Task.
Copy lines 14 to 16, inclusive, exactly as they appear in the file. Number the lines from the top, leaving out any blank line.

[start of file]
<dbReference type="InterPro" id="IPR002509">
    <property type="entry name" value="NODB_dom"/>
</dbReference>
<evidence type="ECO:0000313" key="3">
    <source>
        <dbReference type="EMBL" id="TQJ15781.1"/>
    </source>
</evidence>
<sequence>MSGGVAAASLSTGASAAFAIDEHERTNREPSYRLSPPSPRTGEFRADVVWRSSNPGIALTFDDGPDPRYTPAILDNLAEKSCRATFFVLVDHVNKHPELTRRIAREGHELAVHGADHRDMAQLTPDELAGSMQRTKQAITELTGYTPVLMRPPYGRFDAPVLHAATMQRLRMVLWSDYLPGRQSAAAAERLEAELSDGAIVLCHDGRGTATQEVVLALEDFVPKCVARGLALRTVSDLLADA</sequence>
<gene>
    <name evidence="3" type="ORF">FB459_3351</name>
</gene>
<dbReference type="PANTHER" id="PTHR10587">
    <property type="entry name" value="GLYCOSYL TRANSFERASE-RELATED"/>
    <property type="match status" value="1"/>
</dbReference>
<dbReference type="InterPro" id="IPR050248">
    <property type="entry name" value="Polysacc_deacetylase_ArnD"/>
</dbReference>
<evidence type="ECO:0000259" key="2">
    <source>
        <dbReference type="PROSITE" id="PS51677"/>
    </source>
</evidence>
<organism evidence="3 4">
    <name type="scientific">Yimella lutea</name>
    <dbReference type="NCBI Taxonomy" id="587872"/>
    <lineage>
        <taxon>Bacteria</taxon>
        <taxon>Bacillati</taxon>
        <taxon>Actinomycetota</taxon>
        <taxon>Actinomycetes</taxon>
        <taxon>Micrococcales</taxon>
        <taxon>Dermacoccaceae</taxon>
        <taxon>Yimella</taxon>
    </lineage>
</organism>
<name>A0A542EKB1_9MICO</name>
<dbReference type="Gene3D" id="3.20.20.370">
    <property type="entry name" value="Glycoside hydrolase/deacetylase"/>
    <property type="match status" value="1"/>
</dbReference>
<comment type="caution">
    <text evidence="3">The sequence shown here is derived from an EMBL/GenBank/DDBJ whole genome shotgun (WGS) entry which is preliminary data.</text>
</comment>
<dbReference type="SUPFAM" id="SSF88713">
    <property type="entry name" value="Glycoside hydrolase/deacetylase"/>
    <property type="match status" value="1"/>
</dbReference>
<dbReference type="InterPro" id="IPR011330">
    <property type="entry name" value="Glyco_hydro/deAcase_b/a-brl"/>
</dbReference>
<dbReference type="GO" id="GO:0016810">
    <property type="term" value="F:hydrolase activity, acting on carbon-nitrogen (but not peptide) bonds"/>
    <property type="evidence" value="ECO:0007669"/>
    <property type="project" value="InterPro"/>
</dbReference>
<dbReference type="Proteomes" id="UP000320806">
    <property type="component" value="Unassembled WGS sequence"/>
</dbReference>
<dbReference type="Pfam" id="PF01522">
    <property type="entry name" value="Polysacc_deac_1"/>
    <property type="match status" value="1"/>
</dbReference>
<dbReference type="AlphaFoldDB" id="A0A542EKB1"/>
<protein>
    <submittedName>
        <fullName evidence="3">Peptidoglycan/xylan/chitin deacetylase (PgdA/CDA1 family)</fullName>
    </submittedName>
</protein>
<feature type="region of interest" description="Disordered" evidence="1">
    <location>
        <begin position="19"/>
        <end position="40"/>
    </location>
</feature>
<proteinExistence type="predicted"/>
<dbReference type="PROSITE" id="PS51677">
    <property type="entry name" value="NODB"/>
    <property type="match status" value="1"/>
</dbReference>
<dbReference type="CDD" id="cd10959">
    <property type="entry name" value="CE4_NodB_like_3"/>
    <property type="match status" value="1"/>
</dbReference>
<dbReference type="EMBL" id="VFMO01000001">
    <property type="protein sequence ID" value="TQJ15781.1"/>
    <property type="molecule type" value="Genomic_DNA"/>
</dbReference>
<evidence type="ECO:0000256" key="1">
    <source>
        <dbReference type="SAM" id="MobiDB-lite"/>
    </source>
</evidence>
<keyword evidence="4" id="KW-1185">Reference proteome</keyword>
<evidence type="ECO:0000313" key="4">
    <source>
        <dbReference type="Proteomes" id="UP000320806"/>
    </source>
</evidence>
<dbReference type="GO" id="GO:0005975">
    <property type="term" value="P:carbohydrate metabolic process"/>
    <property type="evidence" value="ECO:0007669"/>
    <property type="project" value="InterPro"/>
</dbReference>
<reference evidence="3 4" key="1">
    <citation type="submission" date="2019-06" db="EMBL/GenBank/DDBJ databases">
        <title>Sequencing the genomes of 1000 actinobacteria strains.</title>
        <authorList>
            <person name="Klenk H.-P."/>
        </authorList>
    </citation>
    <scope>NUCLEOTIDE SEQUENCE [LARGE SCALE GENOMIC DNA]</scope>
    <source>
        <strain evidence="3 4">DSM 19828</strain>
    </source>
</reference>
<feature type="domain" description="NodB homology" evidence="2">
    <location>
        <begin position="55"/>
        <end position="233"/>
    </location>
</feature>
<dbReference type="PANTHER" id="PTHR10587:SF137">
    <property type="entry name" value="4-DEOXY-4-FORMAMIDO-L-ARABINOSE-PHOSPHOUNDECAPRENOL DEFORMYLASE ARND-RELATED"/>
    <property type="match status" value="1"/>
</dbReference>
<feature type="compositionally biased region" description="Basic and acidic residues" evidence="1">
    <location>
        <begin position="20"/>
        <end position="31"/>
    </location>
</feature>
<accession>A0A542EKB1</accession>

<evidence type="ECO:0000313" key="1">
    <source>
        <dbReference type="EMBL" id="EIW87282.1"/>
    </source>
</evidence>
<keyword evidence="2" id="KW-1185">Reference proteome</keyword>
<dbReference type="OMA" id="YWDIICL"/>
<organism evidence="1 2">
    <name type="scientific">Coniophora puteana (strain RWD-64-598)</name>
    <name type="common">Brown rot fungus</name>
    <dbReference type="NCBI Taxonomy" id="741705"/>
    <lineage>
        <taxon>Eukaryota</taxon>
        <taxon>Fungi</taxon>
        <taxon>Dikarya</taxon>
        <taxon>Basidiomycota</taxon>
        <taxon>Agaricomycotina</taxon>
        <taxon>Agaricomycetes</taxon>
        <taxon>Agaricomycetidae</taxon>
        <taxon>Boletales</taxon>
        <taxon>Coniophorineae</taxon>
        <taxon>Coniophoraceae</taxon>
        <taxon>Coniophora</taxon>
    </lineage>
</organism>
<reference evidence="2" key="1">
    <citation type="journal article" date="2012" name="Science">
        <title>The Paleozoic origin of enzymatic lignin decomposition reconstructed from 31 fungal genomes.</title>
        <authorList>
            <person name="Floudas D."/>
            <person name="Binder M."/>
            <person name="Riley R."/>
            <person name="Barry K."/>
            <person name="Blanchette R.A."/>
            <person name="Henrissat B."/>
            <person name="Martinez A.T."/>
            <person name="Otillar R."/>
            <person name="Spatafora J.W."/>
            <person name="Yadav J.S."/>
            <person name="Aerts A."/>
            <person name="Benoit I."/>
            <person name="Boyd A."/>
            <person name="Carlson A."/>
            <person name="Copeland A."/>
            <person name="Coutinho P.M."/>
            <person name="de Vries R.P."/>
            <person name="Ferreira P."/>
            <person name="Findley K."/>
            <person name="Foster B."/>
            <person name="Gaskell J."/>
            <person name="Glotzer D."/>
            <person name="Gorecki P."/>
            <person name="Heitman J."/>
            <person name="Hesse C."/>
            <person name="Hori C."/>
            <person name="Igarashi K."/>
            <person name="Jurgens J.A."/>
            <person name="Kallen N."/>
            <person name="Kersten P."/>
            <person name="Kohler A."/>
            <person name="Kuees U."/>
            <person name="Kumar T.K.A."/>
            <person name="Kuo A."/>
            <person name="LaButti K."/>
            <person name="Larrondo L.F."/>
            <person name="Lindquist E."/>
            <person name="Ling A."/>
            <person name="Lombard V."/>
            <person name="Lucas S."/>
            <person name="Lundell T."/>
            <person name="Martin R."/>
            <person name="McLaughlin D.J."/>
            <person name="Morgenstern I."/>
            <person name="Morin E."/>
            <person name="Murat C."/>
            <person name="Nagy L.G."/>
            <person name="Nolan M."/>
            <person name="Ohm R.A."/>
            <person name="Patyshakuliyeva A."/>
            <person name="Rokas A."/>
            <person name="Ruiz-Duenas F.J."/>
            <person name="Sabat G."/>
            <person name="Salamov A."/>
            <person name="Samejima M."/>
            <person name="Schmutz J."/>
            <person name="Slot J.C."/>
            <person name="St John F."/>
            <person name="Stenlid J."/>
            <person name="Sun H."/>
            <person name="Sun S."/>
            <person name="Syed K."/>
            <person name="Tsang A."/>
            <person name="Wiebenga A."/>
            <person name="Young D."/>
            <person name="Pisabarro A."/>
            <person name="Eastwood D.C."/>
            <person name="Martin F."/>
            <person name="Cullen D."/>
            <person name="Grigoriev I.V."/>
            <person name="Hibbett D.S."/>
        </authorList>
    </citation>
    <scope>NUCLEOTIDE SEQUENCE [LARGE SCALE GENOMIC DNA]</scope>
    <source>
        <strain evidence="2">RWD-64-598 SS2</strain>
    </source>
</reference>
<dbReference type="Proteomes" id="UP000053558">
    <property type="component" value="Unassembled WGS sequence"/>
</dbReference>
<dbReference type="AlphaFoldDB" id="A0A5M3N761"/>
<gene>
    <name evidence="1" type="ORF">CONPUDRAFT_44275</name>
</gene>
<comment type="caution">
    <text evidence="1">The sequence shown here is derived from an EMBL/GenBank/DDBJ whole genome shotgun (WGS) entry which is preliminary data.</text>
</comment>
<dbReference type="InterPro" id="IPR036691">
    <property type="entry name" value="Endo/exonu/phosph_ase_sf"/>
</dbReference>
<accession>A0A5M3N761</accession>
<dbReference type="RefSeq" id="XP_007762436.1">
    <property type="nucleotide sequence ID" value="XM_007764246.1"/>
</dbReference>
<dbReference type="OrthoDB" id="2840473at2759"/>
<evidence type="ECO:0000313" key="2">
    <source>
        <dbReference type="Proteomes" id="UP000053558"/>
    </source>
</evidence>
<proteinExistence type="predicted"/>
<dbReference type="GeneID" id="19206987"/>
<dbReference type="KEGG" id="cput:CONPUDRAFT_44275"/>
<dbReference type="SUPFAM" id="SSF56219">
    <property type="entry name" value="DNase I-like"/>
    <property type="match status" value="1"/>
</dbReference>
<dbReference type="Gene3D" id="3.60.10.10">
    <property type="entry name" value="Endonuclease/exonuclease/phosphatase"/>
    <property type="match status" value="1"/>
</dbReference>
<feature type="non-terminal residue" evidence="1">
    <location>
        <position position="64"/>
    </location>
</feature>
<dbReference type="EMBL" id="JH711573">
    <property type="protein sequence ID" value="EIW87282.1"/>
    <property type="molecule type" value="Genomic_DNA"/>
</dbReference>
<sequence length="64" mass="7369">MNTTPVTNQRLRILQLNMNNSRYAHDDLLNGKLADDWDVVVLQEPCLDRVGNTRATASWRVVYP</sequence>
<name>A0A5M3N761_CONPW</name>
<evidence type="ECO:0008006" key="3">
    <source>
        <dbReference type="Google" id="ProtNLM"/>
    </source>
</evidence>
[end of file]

    <property type="entry name" value="GLYCOSYL TRANSFERASE-RELATED"/>
    <property type="match status" value="1"/>
</dbReference>